Another important feature of a dye laser constructed in accordance with the invention is the manner of construction and adjustment of the dye jet nozzle mounting block, which includes a dye jet nozzle for producing the jet which extends across the path of both the pumping beam and the dye laser beam. The rigid laser resonator block has a flat side surface parallel to the plane of the dye laser beam, while the nozzle mounting block has a flat surface which engages against this flat side surface of the laser block. Fasteners for securing the nozzle mounting block down against the rigid laser block include provision for rotation of the mounting block, effecting rotation of the dye jet, and for translational movement of the nozzle mounting block, in a range of motion in X and Y directions. Thus, the nozzle mounting block and the dye jet are easily and fully adjustable with a very simple and rugged mechanism.

Another feature of the invention is the use of a special mirror angulation adjustment arrangement, previously known but only on other types of lasers and without the advantages achieved with the present invention. A spherical depression is formed directly on a surface of the rigid laser resonator block of the invention, and a circular mounting plate or a circular surface of the mirror itself is engaged and seated against the spherical depression. Sliding movement of the mirror in the spherical depression will effect a shift in the angular orientation of the mirror. Fastening means are provided for tightening the mirror down against the surface of the spherical depression when adjustments have been completed.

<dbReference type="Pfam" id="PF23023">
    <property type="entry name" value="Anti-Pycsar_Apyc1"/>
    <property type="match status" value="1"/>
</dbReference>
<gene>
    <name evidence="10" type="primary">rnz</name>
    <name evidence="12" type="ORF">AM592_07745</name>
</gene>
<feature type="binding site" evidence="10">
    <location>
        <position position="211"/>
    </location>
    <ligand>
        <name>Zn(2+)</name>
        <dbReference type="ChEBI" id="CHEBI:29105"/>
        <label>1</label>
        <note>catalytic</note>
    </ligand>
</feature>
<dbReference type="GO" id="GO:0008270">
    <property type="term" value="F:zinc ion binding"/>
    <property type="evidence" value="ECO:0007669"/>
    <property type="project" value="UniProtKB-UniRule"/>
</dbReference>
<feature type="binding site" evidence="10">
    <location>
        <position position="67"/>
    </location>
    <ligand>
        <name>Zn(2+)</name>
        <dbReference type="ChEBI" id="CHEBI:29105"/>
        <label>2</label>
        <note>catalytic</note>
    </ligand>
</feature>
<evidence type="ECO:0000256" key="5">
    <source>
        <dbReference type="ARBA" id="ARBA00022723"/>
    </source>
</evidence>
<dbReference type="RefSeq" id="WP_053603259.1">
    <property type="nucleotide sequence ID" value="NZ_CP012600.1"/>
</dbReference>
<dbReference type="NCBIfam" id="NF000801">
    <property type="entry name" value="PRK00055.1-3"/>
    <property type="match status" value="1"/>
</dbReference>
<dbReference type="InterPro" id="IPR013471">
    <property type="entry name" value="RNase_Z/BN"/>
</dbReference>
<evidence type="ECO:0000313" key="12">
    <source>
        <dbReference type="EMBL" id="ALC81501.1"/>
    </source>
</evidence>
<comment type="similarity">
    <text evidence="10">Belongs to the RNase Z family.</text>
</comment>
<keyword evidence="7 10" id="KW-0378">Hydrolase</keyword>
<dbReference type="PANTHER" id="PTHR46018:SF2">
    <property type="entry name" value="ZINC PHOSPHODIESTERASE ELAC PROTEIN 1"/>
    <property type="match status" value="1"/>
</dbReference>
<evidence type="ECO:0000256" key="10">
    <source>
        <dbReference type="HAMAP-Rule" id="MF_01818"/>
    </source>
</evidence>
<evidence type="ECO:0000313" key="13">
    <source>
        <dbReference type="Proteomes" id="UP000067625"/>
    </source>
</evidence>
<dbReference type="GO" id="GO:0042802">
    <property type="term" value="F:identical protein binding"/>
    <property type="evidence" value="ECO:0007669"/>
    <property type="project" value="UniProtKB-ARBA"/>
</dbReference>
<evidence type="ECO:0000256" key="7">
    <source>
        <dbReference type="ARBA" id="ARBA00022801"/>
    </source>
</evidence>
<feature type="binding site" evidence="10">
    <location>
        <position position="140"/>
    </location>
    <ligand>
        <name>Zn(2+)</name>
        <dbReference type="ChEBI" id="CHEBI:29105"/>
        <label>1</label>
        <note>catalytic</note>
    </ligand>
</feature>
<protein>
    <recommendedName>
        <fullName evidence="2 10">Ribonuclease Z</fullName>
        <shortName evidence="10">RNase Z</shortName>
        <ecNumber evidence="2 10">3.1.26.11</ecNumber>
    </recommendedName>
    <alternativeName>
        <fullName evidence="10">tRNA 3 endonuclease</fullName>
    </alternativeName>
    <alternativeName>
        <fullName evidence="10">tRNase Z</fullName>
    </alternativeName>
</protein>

Other and further objects of the present invention will be apparent from the following description and claims and are illustrated in the accompanying drawings, which by way of illustration, show preferred embodiments of the present invention and the principles thereof and what are now considered to be the best modes contemplated for applying these principles. Other embodiments of the invention embodying the same or equivalent principles may be used and structural changes may be made as desired by those skilled in the art without departing from the present invention and the purview of the appended claims.

DESCRIPTION OF THE DRAWINGS

FIG. 1 is a perspective view schematically indicated in dashed lines a laser resonator block in accordance with the invention, with three mirrors shown in a folded-cavity configuration and a fourth pump mirror also shown, generally in positions the mirrors occupy on the resonator block. A pumping beam and a resonating dye laser beam are indicated.